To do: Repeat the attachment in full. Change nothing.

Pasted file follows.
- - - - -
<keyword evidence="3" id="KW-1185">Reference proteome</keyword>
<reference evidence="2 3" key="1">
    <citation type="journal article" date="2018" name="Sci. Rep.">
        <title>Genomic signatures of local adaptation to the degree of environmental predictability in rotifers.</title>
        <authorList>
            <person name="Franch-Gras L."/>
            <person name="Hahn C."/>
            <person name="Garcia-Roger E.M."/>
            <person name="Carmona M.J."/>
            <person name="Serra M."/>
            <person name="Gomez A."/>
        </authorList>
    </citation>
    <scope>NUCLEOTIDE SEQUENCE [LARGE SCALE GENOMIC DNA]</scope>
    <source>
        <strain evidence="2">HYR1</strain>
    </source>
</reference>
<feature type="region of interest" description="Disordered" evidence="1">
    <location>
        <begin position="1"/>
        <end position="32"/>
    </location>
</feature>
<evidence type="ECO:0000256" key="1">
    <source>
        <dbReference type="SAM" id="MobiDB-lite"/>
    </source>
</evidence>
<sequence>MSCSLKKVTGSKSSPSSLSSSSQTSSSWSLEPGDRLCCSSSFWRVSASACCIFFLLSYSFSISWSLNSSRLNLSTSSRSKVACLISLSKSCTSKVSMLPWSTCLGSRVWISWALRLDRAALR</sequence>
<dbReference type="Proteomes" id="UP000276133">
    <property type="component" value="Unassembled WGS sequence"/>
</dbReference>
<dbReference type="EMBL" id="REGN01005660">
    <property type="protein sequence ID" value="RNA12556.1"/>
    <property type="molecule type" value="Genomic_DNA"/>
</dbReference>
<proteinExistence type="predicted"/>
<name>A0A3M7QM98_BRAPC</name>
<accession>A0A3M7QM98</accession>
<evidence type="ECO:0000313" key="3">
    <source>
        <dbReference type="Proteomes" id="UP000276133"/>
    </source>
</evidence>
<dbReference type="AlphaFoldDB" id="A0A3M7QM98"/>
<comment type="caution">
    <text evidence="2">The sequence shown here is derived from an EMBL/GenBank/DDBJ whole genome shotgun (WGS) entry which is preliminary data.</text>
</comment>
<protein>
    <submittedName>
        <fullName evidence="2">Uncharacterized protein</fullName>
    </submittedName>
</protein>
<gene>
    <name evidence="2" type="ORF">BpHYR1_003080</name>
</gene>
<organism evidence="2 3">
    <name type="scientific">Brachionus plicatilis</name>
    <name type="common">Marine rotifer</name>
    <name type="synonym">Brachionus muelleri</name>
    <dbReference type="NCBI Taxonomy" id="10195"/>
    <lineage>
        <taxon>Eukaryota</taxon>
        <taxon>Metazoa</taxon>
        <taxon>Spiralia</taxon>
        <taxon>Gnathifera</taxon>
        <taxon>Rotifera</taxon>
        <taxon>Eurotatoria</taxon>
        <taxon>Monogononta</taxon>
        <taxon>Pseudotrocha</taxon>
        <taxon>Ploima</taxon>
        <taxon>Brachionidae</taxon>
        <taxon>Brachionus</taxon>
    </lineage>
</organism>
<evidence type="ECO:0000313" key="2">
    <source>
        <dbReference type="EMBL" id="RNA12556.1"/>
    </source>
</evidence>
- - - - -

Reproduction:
<keyword evidence="3" id="KW-1185">Reference proteome</keyword>
<reference evidence="2 3" key="1">
    <citation type="journal article" date="2018" name="Sci. Rep.">
        <title>Genomic signatures of local adaptation to the degree of environmental predictability in rotifers.</title>
        <authorList>
            <person name="Franch-Gras L."/>
            <person name="Hahn C."/>
            <person name="Garcia-Roger E.M."/>
            <person name="Carmona M.J."/>
            <person name="Serra M."/>
            <person name="Gomez A."/>
        </authorList>
    </citation>
    <scope>NUCLEOTIDE SEQUENCE [LARGE SCALE GENOMIC DNA]</scope>
    <source>
        <strain evidence="2">HYR1</strain>
    </source>
</reference>
<feature type="region of interest" description="Disordered" evidence="1">
    <location>
        <begin position="1"/>
        <end position="32"/>
    </location>
</feature>
<evidence type="ECO:0000256" key="1">
    <source>
        <dbReference type="SAM" id="MobiDB-lite"/>
    </source>
</evidence>
<sequence>MSCSLKKVTGSKSSPSSLSSSSQTSSSWSLEPGDRLCCSSSFWRVSASACCIFFLLSYSFSISWSLNSSRLNLSTSSRSKVACLISLSKSCTSKVSMLPWSTCLGSRVWISWALRLDRAALR</sequence>
<dbReference type="Proteomes" id="UP000276133">
    <property type="component" value="Unassembled WGS sequence"/>
</dbReference>
<dbReference type="EMBL" id="REGN01005660">
    <property type="protein sequence ID" value="RNA12556.1"/>
    <property type="molecule type" value="Genomic_DNA"/>
</dbReference>
<proteinExistence type="predicted"/>
<name>A0A3M7QM98_BRAPC</name>
<accession>A0A3M7QM98</accession>
<evidence type="ECO:0000313" key="3">
    <source>
        <dbReference type="Proteomes" id="UP000276133"/>
    </source>
</evidence>
<dbReference type="AlphaFoldDB" id="A0A3M7QM98"/>
<comment type="caution">
    <text evidence="2">The sequence shown here is derived from an EMBL/GenBank/DDBJ whole genome shotgun (WGS) entry which is preliminary data.</text>
</comment>
<protein>
    <submittedName>
        <fullName evidence="2">Uncharacterized protein</fullName>
    </submittedName>
</protein>
<gene>
    <name evidence="2" type="ORF">BpHYR1_003080</name>
</gene>
<organism evidence="2 3">
    <name type="scientific">Brachionus plicatilis</name>
    <name type="common">Marine rotifer</name>
    <name type="synonym">Brachionus muelleri</name>
    <dbReference type="NCBI Taxonomy" id="10195"/>
    <lineage>
        <taxon>Eukaryota</taxon>
        <taxon>Metazoa</taxon>
        <taxon>Spiralia</taxon>
        <taxon>Gnathifera</taxon>
        <taxon>Rotifera</taxon>
        <taxon>Eurotatoria</taxon>
        <taxon>Monogononta</taxon>
        <taxon>Pseudotrocha</taxon>
        <taxon>Ploima</taxon>
        <taxon>Brachionidae</taxon>
        <taxon>Brachionus</taxon>
    </lineage>
</organism>
<evidence type="ECO:0000313" key="2">
    <source>
        <dbReference type="EMBL" id="RNA12556.1"/>
    </source>
</evidence>